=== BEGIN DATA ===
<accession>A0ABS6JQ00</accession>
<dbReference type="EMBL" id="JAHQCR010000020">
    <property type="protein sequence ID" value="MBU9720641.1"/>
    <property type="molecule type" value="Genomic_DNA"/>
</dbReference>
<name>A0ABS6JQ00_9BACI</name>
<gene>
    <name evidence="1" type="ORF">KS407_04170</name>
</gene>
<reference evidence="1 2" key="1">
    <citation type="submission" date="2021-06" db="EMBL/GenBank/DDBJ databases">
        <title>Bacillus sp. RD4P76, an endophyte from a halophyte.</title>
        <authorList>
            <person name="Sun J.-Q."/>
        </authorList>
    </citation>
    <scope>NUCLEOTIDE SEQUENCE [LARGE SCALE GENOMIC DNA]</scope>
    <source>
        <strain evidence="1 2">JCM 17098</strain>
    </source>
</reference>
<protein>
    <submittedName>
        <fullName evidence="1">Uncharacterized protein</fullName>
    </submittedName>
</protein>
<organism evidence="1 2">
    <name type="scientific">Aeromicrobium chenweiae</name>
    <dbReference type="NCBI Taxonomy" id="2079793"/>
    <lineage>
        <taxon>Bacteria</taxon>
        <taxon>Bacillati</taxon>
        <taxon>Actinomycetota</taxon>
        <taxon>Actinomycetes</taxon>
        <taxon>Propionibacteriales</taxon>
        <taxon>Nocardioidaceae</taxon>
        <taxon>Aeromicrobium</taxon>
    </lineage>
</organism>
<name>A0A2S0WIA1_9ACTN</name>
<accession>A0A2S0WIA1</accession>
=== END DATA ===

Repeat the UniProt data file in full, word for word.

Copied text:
<accession>A0ABS6JQ00</accession>
<dbReference type="EMBL" id="JAHQCR010000020">
    <property type="protein sequence ID" value="MBU9720641.1"/>
    <property type="molecule type" value="Genomic_DNA"/>
</dbReference>
<name>A0ABS6JQ00_9BACI</name>
<gene>
    <name evidence="1" type="ORF">KS407_04170</name>
</gene>
<reference evidence="1 2" key="1">
    <citation type="submission" date="2021-06" db="EMBL/GenBank/DDBJ databases">
        <title>Bacillus sp. RD4P76, an endophyte from a halophyte.</title>
        <authorList>
            <person name="Sun J.-Q."/>
        </authorList>
    </citation>
    <scope>NUCLEOTIDE SEQUENCE [LARGE SCALE GENOMIC DNA]</scope>
    <source>
        <strain evidence="1 2">JCM 17098</strain>
    </source>
</reference>
<protein>
    <submittedName>
        <fullName evidence="1">Uncharacterized protein</fullName>
    </submittedName>
</protein>
<organism evidence="1 2">
    <name type="scientific">Aeromicrobium chenweiae</name>
    <dbReference type="NCBI Taxonomy" id="2079793"/>
    <lineage>
        <taxon>Bacteria</taxon>
        <taxon>Bacillati</taxon>
        <taxon>Actinomycetota</taxon>
        <taxon>Actinomycetes</taxon>
        <taxon>Propionibacteriales</taxon>
        <taxon>Nocardioidaceae</taxon>
        <taxon>Aeromicrobium</taxon>
    </lineage>
</organism>
<name>A0A2S0WIA1_9ACTN</name>
<accession>A0A2S0WIA1</accession>